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An exotic West African travel destination, Senegal is also one of the region's most stable nations and is awash with eye-opening, breathtaking natural sights and buckets-full of cultural attractions. Positioned on the Atlantic Ocean, between Guinea, Guinea-Bissau, Mali, Mauritania and Gambia, Senegal is known for its wild coastline, wildlife-rich national parks and engrossing history.
Dakar, the vibrant capital, is famed for its lively markets, city-beaches and intense music scene whilst the former capital of Saint Louis offers visitors on a tour of Senegal the opportunity to gain an insight into the country’s colonial past in its UNESCO World Heritage protected old town and busy fishing port. Known as the ‘County of Teranga’, meaning ‘hospitality’ in the local tongue, you can expect a warm welcome on Senegal holidays. Islam is an integral part of the national identity and the holy city of Touba is another must-see, an important pilgrimage site for African Muslims.
Senegal is a popular adventure-travel destination, thanks to its year-round surf, wildlife-rich national parks and rainforested highlands, with more than enough opportunities to get close to the native wildlife and untouched beauty of the great outdoors. A holiday to Senegal is sure to charm you; a country filled with gorgeous beaches, friendly locals, oodles of cultural value and a touch of French style. Don’t miss out on the opportunity to discover this West African treasure.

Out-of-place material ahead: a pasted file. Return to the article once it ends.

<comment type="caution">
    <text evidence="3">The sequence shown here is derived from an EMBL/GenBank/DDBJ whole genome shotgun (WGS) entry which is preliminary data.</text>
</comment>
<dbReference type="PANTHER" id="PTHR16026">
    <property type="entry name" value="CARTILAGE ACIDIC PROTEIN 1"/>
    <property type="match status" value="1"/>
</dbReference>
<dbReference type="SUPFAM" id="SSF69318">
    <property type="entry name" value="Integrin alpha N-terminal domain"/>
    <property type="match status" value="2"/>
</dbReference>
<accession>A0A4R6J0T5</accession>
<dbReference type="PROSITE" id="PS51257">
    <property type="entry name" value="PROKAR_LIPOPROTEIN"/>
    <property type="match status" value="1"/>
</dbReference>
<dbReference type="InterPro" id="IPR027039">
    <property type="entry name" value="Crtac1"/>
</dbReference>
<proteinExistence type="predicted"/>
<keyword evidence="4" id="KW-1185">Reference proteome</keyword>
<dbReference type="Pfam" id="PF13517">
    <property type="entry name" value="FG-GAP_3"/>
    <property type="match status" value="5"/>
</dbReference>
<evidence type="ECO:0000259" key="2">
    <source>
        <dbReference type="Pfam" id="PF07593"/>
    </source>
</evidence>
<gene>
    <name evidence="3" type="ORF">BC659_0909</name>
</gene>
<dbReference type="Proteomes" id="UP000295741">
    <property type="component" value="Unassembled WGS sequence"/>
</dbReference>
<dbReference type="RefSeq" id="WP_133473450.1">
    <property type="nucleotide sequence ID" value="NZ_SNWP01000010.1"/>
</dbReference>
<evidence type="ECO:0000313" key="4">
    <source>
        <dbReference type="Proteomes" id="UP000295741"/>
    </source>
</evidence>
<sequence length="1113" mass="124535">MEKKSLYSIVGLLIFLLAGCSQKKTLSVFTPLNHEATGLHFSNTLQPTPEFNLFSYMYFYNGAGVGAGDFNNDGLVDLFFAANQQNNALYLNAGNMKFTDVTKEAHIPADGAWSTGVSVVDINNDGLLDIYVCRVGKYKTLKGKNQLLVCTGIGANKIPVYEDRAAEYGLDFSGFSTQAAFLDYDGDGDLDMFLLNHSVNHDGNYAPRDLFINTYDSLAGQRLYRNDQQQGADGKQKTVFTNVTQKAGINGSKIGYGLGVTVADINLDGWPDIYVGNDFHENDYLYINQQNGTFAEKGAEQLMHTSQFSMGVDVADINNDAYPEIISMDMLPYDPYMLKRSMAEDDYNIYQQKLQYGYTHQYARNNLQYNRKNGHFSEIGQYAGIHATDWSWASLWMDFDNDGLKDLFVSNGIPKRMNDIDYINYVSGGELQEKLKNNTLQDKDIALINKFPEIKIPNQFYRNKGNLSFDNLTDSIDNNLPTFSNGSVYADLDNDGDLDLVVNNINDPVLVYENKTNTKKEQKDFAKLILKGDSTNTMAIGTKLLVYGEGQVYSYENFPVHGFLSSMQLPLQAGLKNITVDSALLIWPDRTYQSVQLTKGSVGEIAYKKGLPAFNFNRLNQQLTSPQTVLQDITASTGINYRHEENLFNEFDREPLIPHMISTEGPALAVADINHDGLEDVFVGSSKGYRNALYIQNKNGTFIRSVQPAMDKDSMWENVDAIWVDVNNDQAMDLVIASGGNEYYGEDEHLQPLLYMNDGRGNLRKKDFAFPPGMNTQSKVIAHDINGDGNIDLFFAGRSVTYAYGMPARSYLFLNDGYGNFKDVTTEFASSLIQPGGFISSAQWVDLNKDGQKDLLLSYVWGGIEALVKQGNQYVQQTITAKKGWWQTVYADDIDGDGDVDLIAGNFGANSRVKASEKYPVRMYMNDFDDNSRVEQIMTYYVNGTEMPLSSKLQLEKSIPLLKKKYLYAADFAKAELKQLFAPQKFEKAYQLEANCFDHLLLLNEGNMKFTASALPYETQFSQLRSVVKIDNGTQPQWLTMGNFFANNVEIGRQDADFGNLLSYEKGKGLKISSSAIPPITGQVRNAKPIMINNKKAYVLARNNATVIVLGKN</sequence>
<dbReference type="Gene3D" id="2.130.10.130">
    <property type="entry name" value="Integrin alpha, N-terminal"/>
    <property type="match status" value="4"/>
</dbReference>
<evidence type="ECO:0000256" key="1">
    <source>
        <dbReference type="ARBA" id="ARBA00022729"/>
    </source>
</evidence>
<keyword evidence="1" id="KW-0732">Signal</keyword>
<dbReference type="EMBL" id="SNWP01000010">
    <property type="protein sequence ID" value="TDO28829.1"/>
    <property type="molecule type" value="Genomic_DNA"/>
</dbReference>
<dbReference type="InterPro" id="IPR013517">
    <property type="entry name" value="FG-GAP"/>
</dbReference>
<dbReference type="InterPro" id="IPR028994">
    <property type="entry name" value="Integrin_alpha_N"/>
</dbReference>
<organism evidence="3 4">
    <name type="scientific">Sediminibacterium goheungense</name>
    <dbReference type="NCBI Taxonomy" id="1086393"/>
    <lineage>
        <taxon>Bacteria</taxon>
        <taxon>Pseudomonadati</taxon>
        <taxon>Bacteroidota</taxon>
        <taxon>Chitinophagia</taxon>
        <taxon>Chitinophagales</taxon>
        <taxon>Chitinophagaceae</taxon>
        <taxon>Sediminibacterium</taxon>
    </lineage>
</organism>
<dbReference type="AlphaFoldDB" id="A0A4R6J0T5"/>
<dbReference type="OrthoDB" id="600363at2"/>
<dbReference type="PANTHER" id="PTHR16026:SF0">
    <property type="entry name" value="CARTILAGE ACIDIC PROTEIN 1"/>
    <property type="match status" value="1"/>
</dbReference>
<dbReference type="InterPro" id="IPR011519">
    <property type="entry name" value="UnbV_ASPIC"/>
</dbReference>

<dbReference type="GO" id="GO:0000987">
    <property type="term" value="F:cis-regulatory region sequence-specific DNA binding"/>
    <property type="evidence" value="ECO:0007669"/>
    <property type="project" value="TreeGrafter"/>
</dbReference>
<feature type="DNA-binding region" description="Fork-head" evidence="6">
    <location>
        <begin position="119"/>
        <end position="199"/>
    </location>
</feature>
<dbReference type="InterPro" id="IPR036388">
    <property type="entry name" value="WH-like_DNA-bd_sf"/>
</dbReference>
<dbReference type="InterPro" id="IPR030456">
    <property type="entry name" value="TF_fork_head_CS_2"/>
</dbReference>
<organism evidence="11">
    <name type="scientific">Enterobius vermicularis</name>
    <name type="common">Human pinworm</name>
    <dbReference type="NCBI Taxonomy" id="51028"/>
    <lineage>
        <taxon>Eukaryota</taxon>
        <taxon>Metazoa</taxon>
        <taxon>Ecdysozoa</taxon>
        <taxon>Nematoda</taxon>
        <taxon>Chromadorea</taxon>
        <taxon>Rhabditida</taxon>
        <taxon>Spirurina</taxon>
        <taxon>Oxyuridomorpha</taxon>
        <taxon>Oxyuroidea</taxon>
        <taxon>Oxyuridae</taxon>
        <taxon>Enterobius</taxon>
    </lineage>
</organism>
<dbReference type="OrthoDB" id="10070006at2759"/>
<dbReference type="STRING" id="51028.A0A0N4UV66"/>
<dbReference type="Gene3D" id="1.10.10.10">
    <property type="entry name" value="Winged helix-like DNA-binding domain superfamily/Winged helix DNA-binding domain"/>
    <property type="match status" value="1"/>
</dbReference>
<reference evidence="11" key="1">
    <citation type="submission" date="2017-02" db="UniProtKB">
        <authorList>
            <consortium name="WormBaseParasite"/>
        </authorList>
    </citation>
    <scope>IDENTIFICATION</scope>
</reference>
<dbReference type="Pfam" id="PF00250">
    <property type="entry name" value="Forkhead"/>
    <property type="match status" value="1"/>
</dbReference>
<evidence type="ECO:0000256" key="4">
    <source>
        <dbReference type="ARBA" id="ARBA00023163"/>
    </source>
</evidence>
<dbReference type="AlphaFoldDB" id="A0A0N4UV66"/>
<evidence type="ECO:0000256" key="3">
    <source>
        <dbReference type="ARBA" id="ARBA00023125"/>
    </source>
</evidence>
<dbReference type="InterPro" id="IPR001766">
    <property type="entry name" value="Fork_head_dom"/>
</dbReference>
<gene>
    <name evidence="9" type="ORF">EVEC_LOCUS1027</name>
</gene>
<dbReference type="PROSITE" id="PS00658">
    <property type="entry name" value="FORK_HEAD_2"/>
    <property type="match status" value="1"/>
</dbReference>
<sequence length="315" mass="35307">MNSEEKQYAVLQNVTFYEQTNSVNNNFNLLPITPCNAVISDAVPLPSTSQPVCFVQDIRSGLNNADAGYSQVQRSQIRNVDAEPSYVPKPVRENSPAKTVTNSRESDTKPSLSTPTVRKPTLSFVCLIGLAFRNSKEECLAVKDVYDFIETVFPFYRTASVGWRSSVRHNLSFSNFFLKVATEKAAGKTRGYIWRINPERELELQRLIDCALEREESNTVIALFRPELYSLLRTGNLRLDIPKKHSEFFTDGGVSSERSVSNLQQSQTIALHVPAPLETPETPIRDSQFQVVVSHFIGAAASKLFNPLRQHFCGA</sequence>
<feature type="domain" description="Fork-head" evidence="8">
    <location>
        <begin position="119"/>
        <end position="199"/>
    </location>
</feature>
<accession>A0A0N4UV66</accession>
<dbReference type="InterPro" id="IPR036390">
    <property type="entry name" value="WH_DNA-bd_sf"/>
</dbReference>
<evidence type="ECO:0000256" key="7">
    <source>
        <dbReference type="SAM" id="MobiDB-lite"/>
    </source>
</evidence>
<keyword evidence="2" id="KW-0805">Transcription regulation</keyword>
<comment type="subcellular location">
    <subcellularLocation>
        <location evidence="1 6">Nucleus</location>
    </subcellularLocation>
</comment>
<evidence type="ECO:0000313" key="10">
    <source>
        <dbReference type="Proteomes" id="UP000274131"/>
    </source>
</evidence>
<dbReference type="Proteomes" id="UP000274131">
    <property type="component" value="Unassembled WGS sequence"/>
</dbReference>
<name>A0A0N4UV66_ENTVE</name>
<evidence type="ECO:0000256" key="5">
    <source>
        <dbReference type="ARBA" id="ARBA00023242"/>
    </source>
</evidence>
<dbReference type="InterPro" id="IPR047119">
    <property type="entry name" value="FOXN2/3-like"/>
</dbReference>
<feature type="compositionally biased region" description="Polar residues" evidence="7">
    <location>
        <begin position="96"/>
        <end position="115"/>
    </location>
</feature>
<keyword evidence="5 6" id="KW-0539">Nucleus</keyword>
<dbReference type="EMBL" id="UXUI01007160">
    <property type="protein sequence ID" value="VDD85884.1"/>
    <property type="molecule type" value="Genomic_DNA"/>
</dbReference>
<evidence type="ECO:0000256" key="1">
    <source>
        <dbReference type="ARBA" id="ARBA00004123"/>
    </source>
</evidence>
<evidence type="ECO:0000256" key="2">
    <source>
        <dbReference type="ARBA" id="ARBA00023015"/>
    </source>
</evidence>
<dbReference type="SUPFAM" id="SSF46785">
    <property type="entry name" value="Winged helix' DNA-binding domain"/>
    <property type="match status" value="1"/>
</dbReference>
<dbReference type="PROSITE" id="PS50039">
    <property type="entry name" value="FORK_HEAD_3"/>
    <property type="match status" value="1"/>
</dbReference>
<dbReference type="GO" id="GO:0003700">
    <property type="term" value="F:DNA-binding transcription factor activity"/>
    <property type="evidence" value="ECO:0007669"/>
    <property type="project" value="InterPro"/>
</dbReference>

In the early years of Senegal’s history, different kingdoms emerged from the territory such as the Takur, Namandini and, famously, the Jolof Empire, which gained momentum during the 13th and 14th-century. Around this time, Islam, still a pillar of Senegalese culture today, was introduced to the kingdom through contact with the dynasties of the Maghreb.
The Jolof Empire united many different ethnic groups, until 1549 when it was divided into independent states, transforming the empire into a kingdom. In the mid-14th-century, Europeans landed in Senegal, notably the Portuguese, French, Dutch and British, who competed amongst themselves for trade opportunities. Gorée Island, a tiny island off the coast of Dakar and an essential stop on a tour of Senegal, exchanged hands between the European powers over the following centuries when it was used as a slave-trading post.
Today, if you visit Gorée Island, you can still see the remnants of its tragic and dark history. French colonialists were successful at expanding their control across Senegal, gradually establishing inland settlements throughout the native kingdoms. The French also promoted the abolition of slavery in the 19th-century. Senegal gained independence in 1960, after a peaceful agreement with France. Senegal has had a relatively stable history ever since, interrupted only by sporadic conflicts between government forces and separatist groups in the tropical Casamance region.
The first president of Senegal, Léopold Sédar Senghor is a prominent figure in the country’s 20th-century history and was one of Africa’s most important intellectuals at the time. Today you can visit his family home and trace his legacy in the city of Joal on a tour of Senegal.
Many choose to travel to Senegal to explore its plentiful natural wonders. From the pink waters of Lake Retba to the mangroves of the Saloum Delta, Senegal is bursting with one-of-a-kind natural sights. Much of the country’s interior consists of either rolling sandy plains or verdant foothills and the climate is always cheerfully warm with defined dry and humid seasons. With so many things to see in Senegal, a tour is a perfect way to fit in all the must-see natural attractions.